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entrepreneur Rose Fortune

July 17, 1998

Today, whether or not a woman is married tells us very little about whether she works outside the home and, if so, what she does. In the past, a woman’s marital status said a lot about what she did. At the beginning of the last century, if you were young and unmarried and something other than well off, there was a good chance you would be a domestic servant. When you married, what you did in addition to childrearing and household management often depended on what your husband did. If you were older and unmarried – a spinster or a widow – then it was less predictable how you supported yourself. In the population census taken in those days, “spinster” and “widow” were actually occupational categories. “Wife” was not considered an occupational category!

Rose Fortune was the daughter of Black Loyalist refugees who came to Annapolis Royal, Nova Scotia, in 1783 when she was ten years old. As you can see from this painting [image was on CoolWomen site, and is hoped to be here soon], Rose had a very big personality. She was quite short, wore a man’s hat, frock coat, a dress, apron and men’s boots.

She appointed herself a police officer (the first known female officer in Canada), imposed curfews and enforced them by going around town and sending stragglers home. Rose started a trucking service for ferry boat passengers using a wheelbarrow to carry luggage to their homes or hotels. She lived until 1864.

One of her descendants, Daurene Lewis, served as mayor of Annapolis Royal in the 1980s. One of our website visitors wrote to tell us that Daurene Lewis was also the first Black female mayor in North America! (See below)

Rose was an entrepreneur (n. person in effective control of a commercial undertaking; one who undertakes a business or enterprise, with a chance of profit or loss).

She was a cool woman!

Dr. Daurene E. Lewis

This descendant of Rose Fortune trained as a registered nurse, and graduated from Dalhousie University, Halifax, Nova Scotia, with a Diploma in Teaching in Schools of Nursing. Daurene also holds an MBA from Saint Mary’s University. She has 30 years experience in health care and business ranging from hospital staff nurse to administrative positions in the provincial home care program, textile artist and business owner to the Executive Director of the Centre for Women in Business at Mount Saint Vincent University.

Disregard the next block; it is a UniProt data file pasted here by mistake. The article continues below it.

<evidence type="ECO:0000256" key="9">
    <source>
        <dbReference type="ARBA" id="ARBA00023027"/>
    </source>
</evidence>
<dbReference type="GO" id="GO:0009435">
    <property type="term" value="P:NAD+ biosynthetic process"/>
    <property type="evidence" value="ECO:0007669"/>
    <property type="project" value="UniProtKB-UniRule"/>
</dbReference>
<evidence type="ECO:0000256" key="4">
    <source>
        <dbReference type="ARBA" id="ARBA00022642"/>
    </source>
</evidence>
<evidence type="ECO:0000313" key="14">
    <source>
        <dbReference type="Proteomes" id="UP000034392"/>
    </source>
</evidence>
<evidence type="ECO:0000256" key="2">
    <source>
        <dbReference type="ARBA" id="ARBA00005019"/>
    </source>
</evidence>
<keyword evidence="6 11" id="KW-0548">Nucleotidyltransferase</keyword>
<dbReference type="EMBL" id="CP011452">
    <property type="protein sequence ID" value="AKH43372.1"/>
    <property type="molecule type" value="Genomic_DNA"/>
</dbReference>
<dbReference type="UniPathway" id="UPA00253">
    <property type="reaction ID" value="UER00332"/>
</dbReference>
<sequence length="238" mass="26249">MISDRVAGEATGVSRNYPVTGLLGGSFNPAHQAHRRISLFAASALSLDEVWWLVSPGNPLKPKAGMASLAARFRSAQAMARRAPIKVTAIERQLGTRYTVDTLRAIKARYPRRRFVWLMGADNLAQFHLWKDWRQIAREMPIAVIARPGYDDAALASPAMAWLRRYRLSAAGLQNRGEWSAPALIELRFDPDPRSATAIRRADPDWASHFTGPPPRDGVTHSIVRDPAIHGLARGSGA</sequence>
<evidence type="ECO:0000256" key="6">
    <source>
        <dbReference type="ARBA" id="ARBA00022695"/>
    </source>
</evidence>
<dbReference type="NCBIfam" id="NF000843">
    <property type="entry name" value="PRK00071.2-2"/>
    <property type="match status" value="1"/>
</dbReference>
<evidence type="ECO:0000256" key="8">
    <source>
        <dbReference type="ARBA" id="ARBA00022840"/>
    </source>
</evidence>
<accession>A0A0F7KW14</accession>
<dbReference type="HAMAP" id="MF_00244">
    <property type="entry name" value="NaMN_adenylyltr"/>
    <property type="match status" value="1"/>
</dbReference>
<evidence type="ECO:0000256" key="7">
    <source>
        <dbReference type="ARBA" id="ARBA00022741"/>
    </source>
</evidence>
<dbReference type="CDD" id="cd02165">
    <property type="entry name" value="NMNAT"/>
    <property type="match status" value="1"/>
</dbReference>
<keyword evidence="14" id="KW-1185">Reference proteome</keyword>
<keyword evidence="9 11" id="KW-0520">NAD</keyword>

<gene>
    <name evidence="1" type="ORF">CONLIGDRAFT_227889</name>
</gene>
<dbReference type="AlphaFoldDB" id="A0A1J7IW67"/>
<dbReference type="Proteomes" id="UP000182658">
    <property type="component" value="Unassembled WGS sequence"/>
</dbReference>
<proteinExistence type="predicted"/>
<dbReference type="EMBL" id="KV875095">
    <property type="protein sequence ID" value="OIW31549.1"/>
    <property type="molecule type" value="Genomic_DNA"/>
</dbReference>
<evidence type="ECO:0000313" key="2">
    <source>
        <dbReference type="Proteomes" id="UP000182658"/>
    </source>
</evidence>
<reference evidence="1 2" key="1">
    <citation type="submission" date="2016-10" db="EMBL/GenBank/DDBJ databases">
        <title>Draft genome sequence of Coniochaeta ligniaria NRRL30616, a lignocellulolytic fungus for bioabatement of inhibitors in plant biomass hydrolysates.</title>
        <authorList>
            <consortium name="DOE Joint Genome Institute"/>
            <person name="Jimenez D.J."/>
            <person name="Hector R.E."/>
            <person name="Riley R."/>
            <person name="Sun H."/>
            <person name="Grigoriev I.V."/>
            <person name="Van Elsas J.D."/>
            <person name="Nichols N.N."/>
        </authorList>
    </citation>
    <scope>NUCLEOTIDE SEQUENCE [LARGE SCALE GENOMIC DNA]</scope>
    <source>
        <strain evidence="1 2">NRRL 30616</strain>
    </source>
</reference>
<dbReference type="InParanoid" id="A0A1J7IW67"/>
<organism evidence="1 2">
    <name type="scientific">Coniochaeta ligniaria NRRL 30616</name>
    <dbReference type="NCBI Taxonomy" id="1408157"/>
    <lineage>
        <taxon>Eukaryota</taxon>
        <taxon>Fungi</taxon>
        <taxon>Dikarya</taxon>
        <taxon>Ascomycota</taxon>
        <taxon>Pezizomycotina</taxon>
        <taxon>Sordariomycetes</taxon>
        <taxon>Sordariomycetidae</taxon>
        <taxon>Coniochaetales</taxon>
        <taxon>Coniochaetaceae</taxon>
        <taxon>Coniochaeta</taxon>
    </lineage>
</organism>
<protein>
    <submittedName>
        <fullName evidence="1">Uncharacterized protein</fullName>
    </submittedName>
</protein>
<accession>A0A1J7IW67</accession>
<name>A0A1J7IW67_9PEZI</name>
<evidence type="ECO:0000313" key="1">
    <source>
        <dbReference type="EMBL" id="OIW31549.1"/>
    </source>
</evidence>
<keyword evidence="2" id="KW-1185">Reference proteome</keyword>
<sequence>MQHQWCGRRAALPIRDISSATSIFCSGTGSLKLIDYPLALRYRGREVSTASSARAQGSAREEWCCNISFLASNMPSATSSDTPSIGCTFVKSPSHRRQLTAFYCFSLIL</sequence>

Daurene has an impressive list of volunteer experience and community involvement. This has included a founding member of the Valley Regional Hospital Foundation Board, Board of Governors Nova Scotia College of Art and Design, Board of Directors Black Cultural Centre, Advisory Board Henson College’s Dalhousie County Project which promoted participation of Indigenous Black and Mikmaq individuals in municipal government. Daurene has also served on the executive of the Union of Nova Scotia Municipalities, Gerontology Association of Nova Scotia, Advisory Committee to establish the Provincial Arts Council, and was appointed in 1992 to the Premier’s Monitoring Committee for the Implementation of an Economic Strategy. Daurene served on the National Advisory Committee and chaired the Nova Scotia fund raising committee to establish the James Robinson Johnston Chair in Black Canadian Studies at Dalhousie University.

Daurene is a seventh generation descendant of Black Loyalists who settled in Annapolis Royal in 1783. In 1984, she was elected Mayor of Annapolis Royal thus becoming the first black mayor in Nova Scotia and the first black woman mayor in North America. In 1988, she entered provincial politics and was the first black woman in Nova Scotia to run in a provincial election.

Dr. Lewis’ numerous awards include, in 1993 was the recipient of an honourary degree from Mount Saint Vincent University, 1994, Black Cultural Centre’s Wall of Honour, 1995, Global Citizenship Award commemorating the United Nations 50th Anniversary and in 1998 the Progress Club’s Woman of Excellence award for Public Affairs and Communication.

Daurene is currently on the Board of Directors Canadian National Institute for the Blind, Nova Scotia-PEI Division, Board of Governors Dalhousie University (Chair, Audit Committee), Nova Scotia Barrister’s Society's Bar Council Discipline Sub-committee and Formal Hearing Panelist, Canadian Race Relations Foundation Advisory Board, Minister of Justice’s (NS) Queen’s Counsel Selection Advisory Committee, Board of Directors Metro United Way, Board of Directors Prior Learning Assessment, Board of Directors YMCA, Provincial Health Council, Board of metropolitan Immigrant Settlement Association (IEOP), Black Business Initiative Board of Directors, and Federal Advisory Committee on Supreme Court Judicial Appointments for Nova Scotia.

Daurene enjoys travel and has enjoyed several business/pleasure trips to Asia in recent years.

Resources for this story

  • Wendy Priesnitz, A Kid’s Guide to Starting a Business at Home (The Alternative Press, St. George, ON, 1994)
  • Debbie Moore, When A Woman Means Business (Fontant, London, 1990)
  • Monica Townson, Independent Means: A Canadian Woman’s Guide to Pensions and a Secure Financial Future (MacMillan Canada, 1997)
  • Sylvia Hamilton, “Our Mothers Grand and Great: Black Women of Nova Scotia,” Canadian Woman Studies, Spring 1991.
  • James w. St. G Walker, The Black Loyalists: the Search for a Promised Land in Nova Scotia and Sierra Leone, 1783-1870, University of Toronto Press, 1992.
  • Alison Prentice and others, Canadian Women: A History, Harcourt Brace & Company Canada, Ltd., 1996, especially Chapter 3 – “Carders of Wool, Drawers of water: Women’s Work in British North America,” p. 58

This feature was first published on’s predecessor site CoolWomen.


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